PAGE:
Shekhinah

You press my head into your breast, my tongue
Pulls in a little more. Your nipples send
A shiver to the center of your core.

My lips move down, I taste your nectar, wet
And warm between your lips. I lick your clit
And when you gasp I ride your writhing hips.
You arch your back and thrust your mound against
My wet and eager face. Your cries subside as I
Slide up to share with you your taste.
We kiss beneath an ethereal mist;
Our love is why the ether can exist.

You taste your juices on my tongue and kiss
Me deeply, hard and long. You wrap your legs
Around my waist and pull me to you, strong.
I slide inside you, smooth and deep, as far
Inside as I can be. You moan and tell
Me, “Fuck me!”, in your eyes, intensity.
As I explode inside you with a squeal,
The mist above turns into something real.

We love on many levels; it reflects
Into the worlds above. The Being born
Of mist becomes an offspring of our love.

— Stace Johnson, 2006

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Similarities to Symmetrinas

I worked on the assignment for Melanie Tem’s writing group at lunch today. Once again, it turned into a short-short story, and once again, I had no idea where it was going or how I was going to make it work. I’m not sure it does work, but if nothing else, it’s a cool idea for a comic book character!

I also learned about Bruce Holland Rogers‘ fixed form of writing called a symmetrina. The more I dig into this, the more fascinating it looks. It has elements of structured poetry, self-reference, and even a hint of fugue. It looks like the perfect form for what I had envisioned as a series of poems about Perspective. Dang it, Bruce, you just gave me another project!

As I read the description of the symmetrina, I thought about poems I have written that have some of the same qualities. Follow along with me if you are interested.

In Two Shifts Passing in the Night, I used line length, font color, font size, and a shift in point of view (from third person to second person) in one continuous sentence to convey a sense of motion and illustrate the Doppler Effect. (Oh, and on the surface, it works as a simple poem about an unrealized relationship.)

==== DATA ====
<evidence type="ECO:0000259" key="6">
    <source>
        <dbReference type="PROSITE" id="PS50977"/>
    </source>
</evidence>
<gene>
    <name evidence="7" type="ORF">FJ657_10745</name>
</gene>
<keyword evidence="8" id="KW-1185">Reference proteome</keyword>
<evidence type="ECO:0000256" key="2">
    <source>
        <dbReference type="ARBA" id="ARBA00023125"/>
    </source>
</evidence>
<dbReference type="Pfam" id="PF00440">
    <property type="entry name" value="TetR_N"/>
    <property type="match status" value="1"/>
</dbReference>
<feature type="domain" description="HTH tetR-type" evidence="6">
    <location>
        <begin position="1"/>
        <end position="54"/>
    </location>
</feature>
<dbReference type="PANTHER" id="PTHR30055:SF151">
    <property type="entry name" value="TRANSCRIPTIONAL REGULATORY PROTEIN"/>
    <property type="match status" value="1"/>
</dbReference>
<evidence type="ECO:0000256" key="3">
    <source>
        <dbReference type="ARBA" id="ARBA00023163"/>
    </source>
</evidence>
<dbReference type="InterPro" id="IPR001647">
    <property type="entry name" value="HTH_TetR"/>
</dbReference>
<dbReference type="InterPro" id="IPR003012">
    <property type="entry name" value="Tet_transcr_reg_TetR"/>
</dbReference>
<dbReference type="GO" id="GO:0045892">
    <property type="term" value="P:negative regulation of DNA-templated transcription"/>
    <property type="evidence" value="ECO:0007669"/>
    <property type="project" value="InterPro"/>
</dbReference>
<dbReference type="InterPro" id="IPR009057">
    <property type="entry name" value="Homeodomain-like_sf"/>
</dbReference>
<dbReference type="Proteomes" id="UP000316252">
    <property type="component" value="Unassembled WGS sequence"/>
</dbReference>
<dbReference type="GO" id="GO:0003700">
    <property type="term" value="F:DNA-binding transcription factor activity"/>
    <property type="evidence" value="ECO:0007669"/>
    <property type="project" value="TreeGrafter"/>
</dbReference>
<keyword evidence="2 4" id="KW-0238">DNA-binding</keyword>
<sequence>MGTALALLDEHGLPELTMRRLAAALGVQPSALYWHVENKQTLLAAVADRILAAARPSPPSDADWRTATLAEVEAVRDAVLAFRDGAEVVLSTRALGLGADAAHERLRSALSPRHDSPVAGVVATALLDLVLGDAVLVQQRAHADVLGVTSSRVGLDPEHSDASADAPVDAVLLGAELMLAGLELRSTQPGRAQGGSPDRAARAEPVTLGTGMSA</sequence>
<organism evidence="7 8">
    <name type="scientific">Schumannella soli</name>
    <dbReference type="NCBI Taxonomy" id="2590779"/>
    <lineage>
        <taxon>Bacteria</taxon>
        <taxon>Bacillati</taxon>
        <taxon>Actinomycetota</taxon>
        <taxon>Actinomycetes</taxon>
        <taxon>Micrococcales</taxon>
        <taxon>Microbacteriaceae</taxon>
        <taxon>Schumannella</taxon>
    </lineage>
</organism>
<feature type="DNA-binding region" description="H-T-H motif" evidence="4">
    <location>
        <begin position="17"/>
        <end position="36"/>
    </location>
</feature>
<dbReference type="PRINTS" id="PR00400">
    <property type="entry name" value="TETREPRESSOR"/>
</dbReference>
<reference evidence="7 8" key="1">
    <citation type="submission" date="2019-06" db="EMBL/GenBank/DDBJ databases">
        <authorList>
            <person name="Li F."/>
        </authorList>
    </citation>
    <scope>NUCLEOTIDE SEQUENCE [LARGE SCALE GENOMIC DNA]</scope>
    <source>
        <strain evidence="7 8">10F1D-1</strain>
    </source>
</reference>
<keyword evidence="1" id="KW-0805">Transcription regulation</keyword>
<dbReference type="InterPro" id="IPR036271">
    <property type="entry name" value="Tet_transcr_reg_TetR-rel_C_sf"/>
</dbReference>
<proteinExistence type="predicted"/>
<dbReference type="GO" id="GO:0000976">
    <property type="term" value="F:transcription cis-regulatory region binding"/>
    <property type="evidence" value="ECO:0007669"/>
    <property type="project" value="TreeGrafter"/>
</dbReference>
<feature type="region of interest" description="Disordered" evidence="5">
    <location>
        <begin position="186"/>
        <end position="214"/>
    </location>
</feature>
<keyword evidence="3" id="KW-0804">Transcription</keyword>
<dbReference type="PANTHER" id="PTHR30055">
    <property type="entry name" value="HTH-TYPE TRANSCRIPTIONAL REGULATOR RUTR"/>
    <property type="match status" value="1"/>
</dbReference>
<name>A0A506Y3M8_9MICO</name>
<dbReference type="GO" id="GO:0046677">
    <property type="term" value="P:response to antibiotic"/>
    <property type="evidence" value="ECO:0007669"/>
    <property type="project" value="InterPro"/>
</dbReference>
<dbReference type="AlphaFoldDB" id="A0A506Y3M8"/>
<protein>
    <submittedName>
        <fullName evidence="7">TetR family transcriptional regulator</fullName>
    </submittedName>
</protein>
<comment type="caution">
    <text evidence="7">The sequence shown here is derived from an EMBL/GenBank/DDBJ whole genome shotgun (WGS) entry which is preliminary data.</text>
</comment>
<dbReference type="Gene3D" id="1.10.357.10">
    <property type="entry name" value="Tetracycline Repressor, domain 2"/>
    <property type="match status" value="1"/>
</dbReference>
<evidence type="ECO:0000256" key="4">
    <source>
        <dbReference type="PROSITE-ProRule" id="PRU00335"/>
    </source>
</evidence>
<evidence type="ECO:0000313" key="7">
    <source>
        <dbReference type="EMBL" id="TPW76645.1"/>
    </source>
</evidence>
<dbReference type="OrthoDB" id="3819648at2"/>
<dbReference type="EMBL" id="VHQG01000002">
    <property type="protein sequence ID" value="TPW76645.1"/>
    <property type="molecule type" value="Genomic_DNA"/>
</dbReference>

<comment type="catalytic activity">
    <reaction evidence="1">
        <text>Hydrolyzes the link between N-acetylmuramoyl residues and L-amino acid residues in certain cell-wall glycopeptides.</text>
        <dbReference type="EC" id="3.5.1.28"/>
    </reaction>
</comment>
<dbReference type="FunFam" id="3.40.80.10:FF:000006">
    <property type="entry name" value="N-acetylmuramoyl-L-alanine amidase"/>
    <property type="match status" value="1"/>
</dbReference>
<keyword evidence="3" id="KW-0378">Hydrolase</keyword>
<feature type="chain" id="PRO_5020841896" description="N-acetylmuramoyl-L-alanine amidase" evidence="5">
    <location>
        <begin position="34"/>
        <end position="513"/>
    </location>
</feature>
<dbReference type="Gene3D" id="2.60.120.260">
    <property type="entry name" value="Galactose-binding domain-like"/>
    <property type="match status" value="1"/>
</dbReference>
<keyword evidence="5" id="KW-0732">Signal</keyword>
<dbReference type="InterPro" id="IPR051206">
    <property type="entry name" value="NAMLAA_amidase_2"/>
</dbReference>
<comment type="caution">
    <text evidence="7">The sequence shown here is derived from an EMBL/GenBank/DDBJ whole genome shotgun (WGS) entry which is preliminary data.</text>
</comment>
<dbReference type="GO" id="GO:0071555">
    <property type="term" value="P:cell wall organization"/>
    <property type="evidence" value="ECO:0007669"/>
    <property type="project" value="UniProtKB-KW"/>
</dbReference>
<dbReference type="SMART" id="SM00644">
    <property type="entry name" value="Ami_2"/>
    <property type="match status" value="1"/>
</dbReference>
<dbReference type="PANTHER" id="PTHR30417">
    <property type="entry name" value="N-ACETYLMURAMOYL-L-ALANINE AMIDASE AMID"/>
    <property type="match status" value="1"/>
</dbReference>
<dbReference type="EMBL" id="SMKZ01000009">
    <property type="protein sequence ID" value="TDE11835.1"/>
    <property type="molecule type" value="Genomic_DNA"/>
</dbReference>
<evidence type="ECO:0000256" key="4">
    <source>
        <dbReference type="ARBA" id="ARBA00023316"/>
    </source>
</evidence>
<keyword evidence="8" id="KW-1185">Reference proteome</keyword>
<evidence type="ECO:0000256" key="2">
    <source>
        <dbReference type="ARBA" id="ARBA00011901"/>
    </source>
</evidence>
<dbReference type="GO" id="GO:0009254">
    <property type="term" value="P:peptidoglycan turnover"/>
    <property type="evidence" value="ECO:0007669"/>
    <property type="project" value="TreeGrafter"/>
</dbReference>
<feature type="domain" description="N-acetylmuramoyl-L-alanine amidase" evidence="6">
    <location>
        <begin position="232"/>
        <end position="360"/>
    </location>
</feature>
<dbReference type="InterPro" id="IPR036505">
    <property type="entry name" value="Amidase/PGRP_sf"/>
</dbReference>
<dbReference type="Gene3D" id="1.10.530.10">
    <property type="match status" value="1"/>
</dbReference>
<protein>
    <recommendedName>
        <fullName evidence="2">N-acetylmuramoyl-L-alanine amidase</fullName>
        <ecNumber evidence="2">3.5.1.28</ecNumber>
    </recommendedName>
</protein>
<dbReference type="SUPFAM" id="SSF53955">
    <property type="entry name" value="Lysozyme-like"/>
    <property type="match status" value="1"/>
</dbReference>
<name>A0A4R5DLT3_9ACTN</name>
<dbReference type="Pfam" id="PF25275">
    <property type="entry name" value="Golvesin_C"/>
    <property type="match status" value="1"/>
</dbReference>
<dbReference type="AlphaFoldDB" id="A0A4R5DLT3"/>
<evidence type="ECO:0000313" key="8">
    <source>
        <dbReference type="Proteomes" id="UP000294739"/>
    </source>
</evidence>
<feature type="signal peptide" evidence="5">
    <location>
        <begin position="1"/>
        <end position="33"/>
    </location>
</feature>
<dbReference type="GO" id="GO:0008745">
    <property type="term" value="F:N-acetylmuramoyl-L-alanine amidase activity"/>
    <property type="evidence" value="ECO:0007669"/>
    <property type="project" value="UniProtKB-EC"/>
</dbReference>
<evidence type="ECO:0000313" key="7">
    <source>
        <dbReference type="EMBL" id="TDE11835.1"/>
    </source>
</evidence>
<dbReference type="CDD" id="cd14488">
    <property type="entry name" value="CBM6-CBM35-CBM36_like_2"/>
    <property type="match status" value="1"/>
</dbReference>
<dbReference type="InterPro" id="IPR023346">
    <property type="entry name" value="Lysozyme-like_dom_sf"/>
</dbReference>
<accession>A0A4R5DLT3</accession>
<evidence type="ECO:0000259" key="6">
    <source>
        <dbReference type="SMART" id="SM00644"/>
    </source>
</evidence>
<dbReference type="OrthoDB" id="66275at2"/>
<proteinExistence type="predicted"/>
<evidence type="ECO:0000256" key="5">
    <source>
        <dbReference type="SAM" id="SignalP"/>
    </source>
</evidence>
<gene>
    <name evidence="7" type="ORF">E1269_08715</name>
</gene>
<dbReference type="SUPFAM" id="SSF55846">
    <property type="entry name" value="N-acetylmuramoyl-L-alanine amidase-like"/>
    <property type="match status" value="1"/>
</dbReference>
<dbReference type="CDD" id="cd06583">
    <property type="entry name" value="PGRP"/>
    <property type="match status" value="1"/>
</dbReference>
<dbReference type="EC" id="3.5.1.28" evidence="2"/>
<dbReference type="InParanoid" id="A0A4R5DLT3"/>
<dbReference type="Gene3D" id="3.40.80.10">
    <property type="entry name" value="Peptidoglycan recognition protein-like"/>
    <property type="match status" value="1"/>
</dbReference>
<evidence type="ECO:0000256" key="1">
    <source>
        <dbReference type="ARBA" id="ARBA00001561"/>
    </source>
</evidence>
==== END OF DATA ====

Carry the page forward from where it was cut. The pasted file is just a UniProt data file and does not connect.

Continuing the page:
Tikkune is the closest I have come to making a truly rigid form, with 22 lines of iambic pentameter (ten syllables per line.) This poem is based on the Tree of Life from Hermetic Kabbalah, and as such, the numbers 22 (letters in the Hebrew alphabet and paths on the Tree) and 10 (number of sephiroth) are significant. The first and fourth stanzas contain three lines, the second and third contain eight lines each. Each stanza illustrates one of the four worlds, moving from worldly to divine (Assiah, Yetzirah, Briah, and Atziluth.) The symmetry of the stanzas is meant to convey the image of the Tree of Life before the loss of knowledge (Daath, the “eleventh” sephira) and the fall of the center structure of the Tree. The rhyme scheme is also fairly complicated, with rhymes fifteen syllables apart, and couples at the end of the eight line sections, though I don’t remember exactly why I built it that way.

(Note: Tikkune is my personal interpretation of how a person might use concepts from Kaballah to increase his self-awareness, and should not be seen as any kind of Kabbalistic reference or endorsement. I have studied Kabbalah a bit, and I’m fascinated by the philosophical aspects of it. But I am no expert or teacher, nor do I advocate anyone getting involved with Kabbalah — or any religious or philosophical system — beyond the level of academic research without serious soul searching and consideration.)

The poem Ornithology is a tribute to Charlie Parker, both in words and form. It’s a sort of musical acrostic, with each stanza having its own “key.” The first notes of each line, if played or sung, create a simple melody resolving in the final note, the key of the stanza. Each stanza’s key, if played as a chord, resolves in a IV-V-I progression in the key of C. The lines are staggered according to the relative horizontal positions of their beginning notes on the Circle of Fourths (also known as the Cycle of Fifths.) If all this makes any sense to you, you win a medal!

(The graphic above is from the Vision Music website.)

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Tikkune

Tikkune

The crimes of body, heart and mind reflect
Upward into my soul. My spirit strains
To fly on high while tethered from below.

To make a change in spirit I must make
A change in how I live; the world of soul
Can not be whole if leaking like a sieve.
The holes in soul must be repaired before
It can begin to soar. To fill the holes
I made with thoughtless acts of years before,
I must atone for wrongs I’ve done. To free
My soul for flight I must begin with me.

And so I chant the Aleph-Beis and do
My work the best I can; I volunteer
My time to help advance my fellow man.
I question all my motives, I exa-
Mine all my fears. I keep my rage in check
So I won’t be the cause of others’ tears.
I strive to keep integrity in place
So I can give my soul a little grace.

With every act of good I do, my soul
Lifts up a little more. I know the day
Will come when it will finally learn to soar.

— Stace Johnson, 1997

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